December 6, 2008 Posted by | Uncategorized | Leave a comment

December 3, 2008: Puddy: “Don’t mess with the Devils, buddy. We’re number one, we beat anybody! We’re the Devils! The Devils!”

we're the devilsToday started the new regimen. It’s almost like starting over—I had two whole weeks off and am totally feeling normal and actually pretty awesome. At least I’m in good shape for the remainder of treatment.

I had to take my new anti nausea medication an hour before I went to the doctor’s. It’s called Emend, and it is designed to work on the brain prior to chemo, rather than quell nausea in the stomach. It blocks the receptors from sending signals to the tummy that say, “hey asshole, you’ve poisoned me—get this out!”

The new chemo is bizarre. Adriamycin is delivered “push IV”, where they run a saline IV into the arm, and then they inject this giant syringe over 3 to 4 minutes into the line. They constantly check the blood flow to make sure that the stuff is going where it should go. Oh, and there’s good reason why Adriamycin is nicknamed “Red Devil”—even my nurses laughed when I told them I knew what some patients called it. It is one of the ones that really does make you nauseous (hence the new Emend, which is supposed to help immensely), it makes any remaining hair fall out (say goodbye to eyelashes and eyebrows) and if it gets outside the IV, it can cause the tissue to die off. Tissue necrosis is not really reversible so they are VERY careful. And they have to put it in the vein away from the joint, so no putting it in the crook of the arm or at the wrist. Usually patients have those Port-a-Cath things installed in their chests, but I don’t. Kaval, my other nurse besides Julie, said that I would probably be OK since I have good veins—another thing to be proud of. They didn’t have a problem and I finished that Devil OK.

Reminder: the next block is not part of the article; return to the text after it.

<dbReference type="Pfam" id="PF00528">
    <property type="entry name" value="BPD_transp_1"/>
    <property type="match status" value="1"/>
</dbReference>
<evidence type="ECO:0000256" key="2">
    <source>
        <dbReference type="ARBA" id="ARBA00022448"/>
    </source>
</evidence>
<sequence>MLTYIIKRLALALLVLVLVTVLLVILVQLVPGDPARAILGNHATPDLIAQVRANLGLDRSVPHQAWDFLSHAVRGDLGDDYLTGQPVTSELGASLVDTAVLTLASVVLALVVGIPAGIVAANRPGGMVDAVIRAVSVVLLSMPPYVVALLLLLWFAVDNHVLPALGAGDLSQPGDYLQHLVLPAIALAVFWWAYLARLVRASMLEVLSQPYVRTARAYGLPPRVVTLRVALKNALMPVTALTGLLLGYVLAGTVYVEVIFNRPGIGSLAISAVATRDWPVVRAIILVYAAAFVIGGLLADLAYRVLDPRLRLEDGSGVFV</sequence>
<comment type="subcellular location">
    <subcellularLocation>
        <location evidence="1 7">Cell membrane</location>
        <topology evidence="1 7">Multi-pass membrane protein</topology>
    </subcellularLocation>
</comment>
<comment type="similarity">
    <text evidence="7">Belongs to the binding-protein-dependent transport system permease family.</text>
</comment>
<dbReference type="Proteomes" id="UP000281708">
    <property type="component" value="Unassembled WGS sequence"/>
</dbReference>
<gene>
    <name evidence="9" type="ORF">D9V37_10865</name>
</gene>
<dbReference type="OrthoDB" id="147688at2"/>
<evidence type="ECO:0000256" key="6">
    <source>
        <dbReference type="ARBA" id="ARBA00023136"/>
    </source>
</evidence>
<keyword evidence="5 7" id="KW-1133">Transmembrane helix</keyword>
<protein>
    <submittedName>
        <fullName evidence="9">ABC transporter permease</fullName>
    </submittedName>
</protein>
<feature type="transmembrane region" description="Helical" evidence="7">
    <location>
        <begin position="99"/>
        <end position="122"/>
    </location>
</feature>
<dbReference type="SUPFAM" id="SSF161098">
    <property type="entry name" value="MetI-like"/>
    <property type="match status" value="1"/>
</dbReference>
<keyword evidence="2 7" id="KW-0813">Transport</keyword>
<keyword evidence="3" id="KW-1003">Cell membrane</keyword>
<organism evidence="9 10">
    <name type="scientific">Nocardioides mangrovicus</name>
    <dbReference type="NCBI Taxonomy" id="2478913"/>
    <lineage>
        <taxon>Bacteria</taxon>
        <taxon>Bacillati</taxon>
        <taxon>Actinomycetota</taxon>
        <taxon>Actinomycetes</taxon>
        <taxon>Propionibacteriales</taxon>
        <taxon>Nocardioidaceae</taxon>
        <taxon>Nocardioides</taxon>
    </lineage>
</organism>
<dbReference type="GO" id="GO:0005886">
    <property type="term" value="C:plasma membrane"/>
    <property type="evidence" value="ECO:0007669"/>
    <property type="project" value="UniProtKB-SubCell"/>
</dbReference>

The second one, cytoxan (love the fact that it has toxic in the name) has to be infused slowly, or it causes massive headaches like a bad sinus deal. They had it wired, though, and I was in and out of that office in just over 2 hours. Was able to get work done on the laptop and their wifi is somehow faster than my stupid Fios that I pay dearly at home for.

I felt quite good when I left the office, so I ran a couple of errands. I even thought, well, I need to have something to eat, so … hey, there’s Taco Bell! Yes, I ordered Bell Devil. It was great. Leighanne thinks I’m tempting fate—can’t really decide which one will be worse. I figured by the time the nausea fights through the current medication, that food will be out of the danger zone.

Tomorrow I start those crazy injections that I have to do at home. It looks simple enough. Hell, if I can inject the cat, if I can take staples out of the horse’s surgical wound, I can do this.

I was told today that since I am kind of like starting over, they’re going to tack on an extra cycle—so four times I’ll have these two things. Am a little bummed that I need one more, but small price to pay. Rather have to do it all now than come back later.

Am getting a little sleepy now that it’s evening. Am just going to have soup, which will hopefully give the Taco Bell better company. 

December 4, 2008 Posted by | Uncategorized | 1 Comment

November 27, 2008: JERRY: “So when I saw George on the street with an 18 pound turkey and a giant box of wine, I thought:

kramer as turkeyThanksgiving. I am thankful for (not in any particular order, so don’t read into it):

My lovely sisters FiFi and Adri, and Mum, who calls me every single day to check in, and tells me how great I sound, even when I don’t.

Paul, who has had to see me at my absolute worst and still loves me (and he even shaved his head in solidarity).

My menagerie of animals who figure out when they need to be not so demanding  and snuggle up when I’m miserable. Even the evil black Munky cat.

My friends and extended family who are just about the best group of people I could ever wish for. You guys give me so much love and care—I’m the luckiest person for it.

Fifi, Leighanne and Adrienne, who pitched in to get me a Nintendo DS so that I could exercise my brain (or melt it down). They are the best support system I could ever have, too, taking shifts on keeping me sane and grounded. Thanks Leighanne. “It’s gonna be fine.”

December 4, 2008 Posted by | Uncategorized | Leave a comment